that when you inevitably experience deterioration in your mental health, you cannot turn to anyone in teaching or management positions for grounded, validating, normal advice. I myself was told following a panic attack that I should be working harder at feeling nothing, by meditating on how everything arises from my mind, and people do not exist inherently from their own side. I was told that I had an impure mind and that is why I had an impure view. I was told that I must have done something abusive in a previous life to be experiencing abuse in the present.
Luckily, due to my mental health background I knew this was inappropriate and I made plans to leave immediately. However a person who is more vulnerable and lacks knowledge of mental health is likely to berate themselves for being so ineffective and to strain even harder at a time of distress or during a trauma reaction. It is my opinion that they may be likely to experience dissociation and derealisation. I myself did experience this due to hearing that ‘life is just a dream’ during a time of confusion and distress.
Institutionalisation and lack of capacity
It is my opinion that those who live in NKT dharma centres for periods of more than a few months are likely to start becoming institutionalised, meaning that their skills for functioning in the outside world decrease. I myself experienced this to some extent despite working full time outside the centre and still having a car, and friendships outside the NKT. The teachings encourage people to give up their regular life, by suggesting that ‘samsaric’ happiness is meaningless, and that only activities that are virtuous (usually for the NKT) are meaningful. Many members of the NKT have become isolated from previous friends and family, as is common with cult involvement. I would argue that due to the vulnerability of those who get drawn into the NKT, plus the ‘mind control’ factors and guru devotion they may experience, that they may lack capacity tomake decisions about their own welfare at times. The Mental Capacity Act sets out a 2-stage test of capacity:
1) Does the person have an impairment of their mind or brain, whether as a result of
an illness, or external factors such as alcohol or drug use?
2) Does the impairment mean the person is unable to make a specific decision when
they need to?
I would argue that a combination of pre-existing attachment trauma and other mental health difficulties, plus the spiritual practices, doctrine, guru devotion and group mentality, is likely to be an ‘impairment on the mind’ as defined in the Mental Capacity Act.
The factors that I believe contribute to the neglect of residents’ physical health include:
- The denial of the existence of the body other than simply an imputation of the mind
- Absence of mindfulness of the body practices within their teachings
- Lack of physical exercise facilities
- Banning staff from attending yoga
- Encouraging people to believe that body sensations such as worry or anxiety have no meaning
- The long term effects of spiritual bypassing and emotional repression on physical health
- Lack of understanding of burnout and what is required to recover from this
- The use of fear, guilt and misplaced loyalty through the teachings to overwork people in order to ‘cherish’ the centre over their health
- The ongoing effect of emotional and spiritual abuse on the body
- Discouragement of play and fun for relaxation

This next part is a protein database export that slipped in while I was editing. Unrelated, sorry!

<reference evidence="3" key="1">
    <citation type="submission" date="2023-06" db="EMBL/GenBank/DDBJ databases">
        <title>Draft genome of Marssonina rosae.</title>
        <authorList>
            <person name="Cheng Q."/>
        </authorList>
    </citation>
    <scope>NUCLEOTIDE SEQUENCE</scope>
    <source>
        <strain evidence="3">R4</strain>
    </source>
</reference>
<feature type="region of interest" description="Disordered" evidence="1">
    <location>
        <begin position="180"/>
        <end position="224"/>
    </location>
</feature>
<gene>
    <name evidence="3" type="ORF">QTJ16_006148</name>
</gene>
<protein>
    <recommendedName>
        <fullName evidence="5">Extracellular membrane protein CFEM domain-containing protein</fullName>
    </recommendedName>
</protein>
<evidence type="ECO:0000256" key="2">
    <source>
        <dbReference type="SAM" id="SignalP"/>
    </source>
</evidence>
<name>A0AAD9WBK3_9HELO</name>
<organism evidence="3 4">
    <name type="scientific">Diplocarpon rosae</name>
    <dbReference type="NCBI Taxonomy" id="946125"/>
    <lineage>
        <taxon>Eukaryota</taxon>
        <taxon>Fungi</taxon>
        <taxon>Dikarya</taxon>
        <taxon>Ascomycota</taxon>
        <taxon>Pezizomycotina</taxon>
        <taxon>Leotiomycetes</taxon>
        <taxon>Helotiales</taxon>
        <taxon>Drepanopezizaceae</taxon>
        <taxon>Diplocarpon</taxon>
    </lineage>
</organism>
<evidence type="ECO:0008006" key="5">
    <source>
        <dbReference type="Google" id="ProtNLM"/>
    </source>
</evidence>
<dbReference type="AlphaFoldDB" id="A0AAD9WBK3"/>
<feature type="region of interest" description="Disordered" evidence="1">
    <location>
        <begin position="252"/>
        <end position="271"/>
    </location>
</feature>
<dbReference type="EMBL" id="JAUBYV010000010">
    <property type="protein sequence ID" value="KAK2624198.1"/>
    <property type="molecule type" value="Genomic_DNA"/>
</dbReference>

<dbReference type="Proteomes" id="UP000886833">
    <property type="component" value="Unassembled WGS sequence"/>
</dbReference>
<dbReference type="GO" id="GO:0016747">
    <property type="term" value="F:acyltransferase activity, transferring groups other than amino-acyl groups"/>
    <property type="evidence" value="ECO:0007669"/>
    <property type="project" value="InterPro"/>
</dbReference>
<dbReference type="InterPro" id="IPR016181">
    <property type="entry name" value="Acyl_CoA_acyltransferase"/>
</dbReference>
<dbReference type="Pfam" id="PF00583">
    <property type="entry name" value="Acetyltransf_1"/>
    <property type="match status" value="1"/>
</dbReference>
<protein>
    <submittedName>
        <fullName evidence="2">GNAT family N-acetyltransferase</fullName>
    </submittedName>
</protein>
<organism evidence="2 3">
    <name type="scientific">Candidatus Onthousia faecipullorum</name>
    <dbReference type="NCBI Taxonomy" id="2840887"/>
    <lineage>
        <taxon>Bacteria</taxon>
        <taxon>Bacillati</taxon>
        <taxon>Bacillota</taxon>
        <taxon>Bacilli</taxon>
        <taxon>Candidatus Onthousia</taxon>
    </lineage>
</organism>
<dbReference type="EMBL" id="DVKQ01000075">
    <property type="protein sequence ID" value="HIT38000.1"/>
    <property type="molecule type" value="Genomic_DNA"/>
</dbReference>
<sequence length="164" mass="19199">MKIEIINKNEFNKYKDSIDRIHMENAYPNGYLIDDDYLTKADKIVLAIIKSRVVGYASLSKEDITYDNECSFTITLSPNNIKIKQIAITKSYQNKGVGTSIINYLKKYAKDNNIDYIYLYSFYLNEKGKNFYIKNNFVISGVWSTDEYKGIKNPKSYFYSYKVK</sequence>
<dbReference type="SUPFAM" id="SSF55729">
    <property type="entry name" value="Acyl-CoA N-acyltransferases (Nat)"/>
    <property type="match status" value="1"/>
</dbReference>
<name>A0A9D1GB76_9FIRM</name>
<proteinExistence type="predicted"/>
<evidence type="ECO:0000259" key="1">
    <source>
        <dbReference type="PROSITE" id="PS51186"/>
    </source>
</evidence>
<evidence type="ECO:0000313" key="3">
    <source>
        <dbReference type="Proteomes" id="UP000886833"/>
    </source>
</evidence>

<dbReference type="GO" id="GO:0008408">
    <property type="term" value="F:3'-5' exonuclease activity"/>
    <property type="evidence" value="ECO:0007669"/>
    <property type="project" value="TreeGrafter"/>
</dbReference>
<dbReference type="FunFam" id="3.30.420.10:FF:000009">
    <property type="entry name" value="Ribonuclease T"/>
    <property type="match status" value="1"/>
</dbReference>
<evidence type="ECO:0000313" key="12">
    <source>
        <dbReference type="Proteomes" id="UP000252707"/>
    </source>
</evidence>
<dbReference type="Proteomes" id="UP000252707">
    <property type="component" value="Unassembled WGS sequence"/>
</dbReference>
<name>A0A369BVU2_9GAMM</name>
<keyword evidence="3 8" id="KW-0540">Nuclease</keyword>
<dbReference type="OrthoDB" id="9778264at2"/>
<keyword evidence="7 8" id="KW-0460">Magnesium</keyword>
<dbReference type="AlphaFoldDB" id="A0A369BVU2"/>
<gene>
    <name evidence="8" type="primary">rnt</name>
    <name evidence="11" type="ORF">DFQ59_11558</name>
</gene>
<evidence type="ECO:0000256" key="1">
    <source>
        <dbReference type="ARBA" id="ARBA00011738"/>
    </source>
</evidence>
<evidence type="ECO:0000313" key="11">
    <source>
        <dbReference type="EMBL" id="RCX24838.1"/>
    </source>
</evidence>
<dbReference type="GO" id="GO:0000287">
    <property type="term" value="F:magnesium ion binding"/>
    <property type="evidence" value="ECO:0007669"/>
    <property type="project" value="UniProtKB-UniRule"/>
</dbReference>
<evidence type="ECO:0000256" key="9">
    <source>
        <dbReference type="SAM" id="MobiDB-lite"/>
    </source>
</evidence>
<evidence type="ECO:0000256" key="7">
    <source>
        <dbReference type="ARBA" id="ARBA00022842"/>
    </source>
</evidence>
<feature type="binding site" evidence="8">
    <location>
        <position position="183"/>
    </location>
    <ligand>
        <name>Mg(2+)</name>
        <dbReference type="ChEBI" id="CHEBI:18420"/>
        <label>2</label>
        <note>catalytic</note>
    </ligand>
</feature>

High level of burnout
The advert for Thornby hall promises work/life balance. However, survivors frequently report a high level of stress and burnout and I also witnessed and experienced this. Those that live within the centres report severe burnout due to the combination of the teachings with overworking, lack of physical health care and exercise, rest and relaxation. Due to their responsibilities and inability to get away from the place in which they volunteer, residents do not have a work life balance. They often reported to me that they had hardly any time to even meditate, which was the reason why they had moved in. Due to the pressure from the admin directors to work for the centre, and teachings which encourage ‘cherishing’ the centre more than yourself, those who already struggle with assertiveness and self-care are likely to overwork and neglect themselves severely. As joy experienced through ‘worldy’ activities is discouraged, residents often experience a lack of play and fun activities for relaxation. Admin directors are known to actively discourage residents and volunteers from engaging in fun activities in case it interferes with their dedication to their centre duties. Trying to ‘overcome’ their emotions and ignoring their intuition is also likely to contribute. According to Inform:
‘Some former members have said that they felt pressured to devote the majority of
their time to teaching and supporting the centre and were not given enough time to
pursue their own spiritual development, relationships with friends and family or earn a living, while still being expected to pay for accommodation and teachings’.
Whilst it is the individual’s responsibility to engage in self-care, this appears to become very difficult due to lack of resources, encouragement, and active discouragement of physical activities such as yoga. I was told that the Education Programme Coordinator was banned from going to yoga due to its roots in Hinduism. She told me that her flexibility and strength had significantly deteriorated during her time in this role due to this ban which was placed on her by the admin director. Many long standing NKT practitioners believe that their body is simply manifested by their mind. I witnessed many people obviously neglect their physical health, which I believe was linked to this belief.
Many ex-members have reported that they were bed-bound or catatonic when they became burnt-out due to their involvement. I myself had three months signed off work sick after leaving and at one point found it very difficult to speak.
‘Spiritually I was fried, and that’s what the job did for me. I just got burnt out. And I
recognize now a couple of things: One is that I was still doing the job with my sort of
ordinary motivation, or ordinary way that I do things, just full on. But also I think it was
also a real intense spiritual ripening; all this shit just came out, like I couldn’t even
speak sometimes. I couldn’t sleep … I was really not in good shape. [One teacher]
actually wrote me a little note telling me to take a good long rest for about a year. … I
was just totally exhausted. And I found out later, you know, it’s burnout.’ (Michael, an
interviewee from Emery-Moore’s thesis).